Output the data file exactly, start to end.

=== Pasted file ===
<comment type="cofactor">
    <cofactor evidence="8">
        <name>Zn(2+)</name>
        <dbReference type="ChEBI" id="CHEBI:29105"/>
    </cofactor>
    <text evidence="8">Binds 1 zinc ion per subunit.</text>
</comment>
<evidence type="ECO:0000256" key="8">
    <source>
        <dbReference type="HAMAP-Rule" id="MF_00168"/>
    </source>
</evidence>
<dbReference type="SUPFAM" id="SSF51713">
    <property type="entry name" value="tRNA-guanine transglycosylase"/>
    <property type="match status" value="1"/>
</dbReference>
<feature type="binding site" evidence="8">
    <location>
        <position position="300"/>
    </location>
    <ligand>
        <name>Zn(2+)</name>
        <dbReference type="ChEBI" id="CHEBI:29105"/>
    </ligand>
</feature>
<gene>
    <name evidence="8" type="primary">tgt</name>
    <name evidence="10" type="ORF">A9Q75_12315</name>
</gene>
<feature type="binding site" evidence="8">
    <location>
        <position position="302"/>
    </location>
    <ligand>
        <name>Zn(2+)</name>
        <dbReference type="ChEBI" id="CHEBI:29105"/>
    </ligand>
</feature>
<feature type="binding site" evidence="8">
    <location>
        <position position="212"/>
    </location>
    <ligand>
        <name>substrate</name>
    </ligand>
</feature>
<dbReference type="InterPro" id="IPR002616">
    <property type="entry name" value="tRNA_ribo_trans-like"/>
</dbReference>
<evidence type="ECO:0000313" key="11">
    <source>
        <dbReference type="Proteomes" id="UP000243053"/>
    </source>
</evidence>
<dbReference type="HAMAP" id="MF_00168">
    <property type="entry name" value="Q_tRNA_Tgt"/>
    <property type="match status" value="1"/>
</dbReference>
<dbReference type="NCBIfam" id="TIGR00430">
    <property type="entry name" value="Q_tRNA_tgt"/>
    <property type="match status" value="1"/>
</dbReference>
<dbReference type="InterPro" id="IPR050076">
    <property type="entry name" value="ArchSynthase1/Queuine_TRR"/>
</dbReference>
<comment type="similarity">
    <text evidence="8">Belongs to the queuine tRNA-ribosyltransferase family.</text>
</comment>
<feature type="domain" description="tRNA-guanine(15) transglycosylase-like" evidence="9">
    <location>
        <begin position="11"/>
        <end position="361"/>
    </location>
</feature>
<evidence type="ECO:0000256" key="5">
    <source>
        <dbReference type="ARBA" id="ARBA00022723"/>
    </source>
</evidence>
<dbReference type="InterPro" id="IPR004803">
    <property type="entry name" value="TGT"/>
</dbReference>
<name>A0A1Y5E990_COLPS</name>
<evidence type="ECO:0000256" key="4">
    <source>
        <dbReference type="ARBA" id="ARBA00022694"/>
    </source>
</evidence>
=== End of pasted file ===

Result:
<comment type="cofactor">
    <cofactor evidence="8">
        <name>Zn(2+)</name>
        <dbReference type="ChEBI" id="CHEBI:29105"/>
    </cofactor>
    <text evidence="8">Binds 1 zinc ion per subunit.</text>
</comment>
<evidence type="ECO:0000256" key="8">
    <source>
        <dbReference type="HAMAP-Rule" id="MF_00168"/>
    </source>
</evidence>
<dbReference type="SUPFAM" id="SSF51713">
    <property type="entry name" value="tRNA-guanine transglycosylase"/>
    <property type="match status" value="1"/>
</dbReference>
<feature type="binding site" evidence="8">
    <location>
        <position position="300"/>
    </location>
    <ligand>
        <name>Zn(2+)</name>
        <dbReference type="ChEBI" id="CHEBI:29105"/>
    </ligand>
</feature>
<gene>
    <name evidence="8" type="primary">tgt</name>
    <name evidence="10" type="ORF">A9Q75_12315</name>
</gene>
<feature type="binding site" evidence="8">
    <location>
        <position position="302"/>
    </location>
    <ligand>
        <name>Zn(2+)</name>
        <dbReference type="ChEBI" id="CHEBI:29105"/>
    </ligand>
</feature>
<feature type="binding site" evidence="8">
    <location>
        <position position="212"/>
    </location>
    <ligand>
        <name>substrate</name>
    </ligand>
</feature>
<dbReference type="InterPro" id="IPR002616">
    <property type="entry name" value="tRNA_ribo_trans-like"/>
</dbReference>
<evidence type="ECO:0000313" key="11">
    <source>
        <dbReference type="Proteomes" id="UP000243053"/>
    </source>
</evidence>
<dbReference type="HAMAP" id="MF_00168">
    <property type="entry name" value="Q_tRNA_Tgt"/>
    <property type="match status" value="1"/>
</dbReference>
<dbReference type="NCBIfam" id="TIGR00430">
    <property type="entry name" value="Q_tRNA_tgt"/>
    <property type="match status" value="1"/>
</dbReference>
<dbReference type="InterPro" id="IPR050076">
    <property type="entry name" value="ArchSynthase1/Queuine_TRR"/>
</dbReference>
<comment type="similarity">
    <text evidence="8">Belongs to the queuine tRNA-ribosyltransferase family.</text>
</comment>
<feature type="domain" description="tRNA-guanine(15) transglycosylase-like" evidence="9">
    <location>
        <begin position="11"/>
        <end position="361"/>
    </location>
</feature>
<evidence type="ECO:0000256" key="5">
    <source>
        <dbReference type="ARBA" id="ARBA00022723"/>
    </source>
</evidence>
<dbReference type="InterPro" id="IPR004803">
    <property type="entry name" value="TGT"/>
</dbReference>
<name>A0A1Y5E990_COLPS</name>
<evidence type="ECO:0000256" key="4">
    <source>
        <dbReference type="ARBA" id="ARBA00022694"/>
    </source>
</evidence>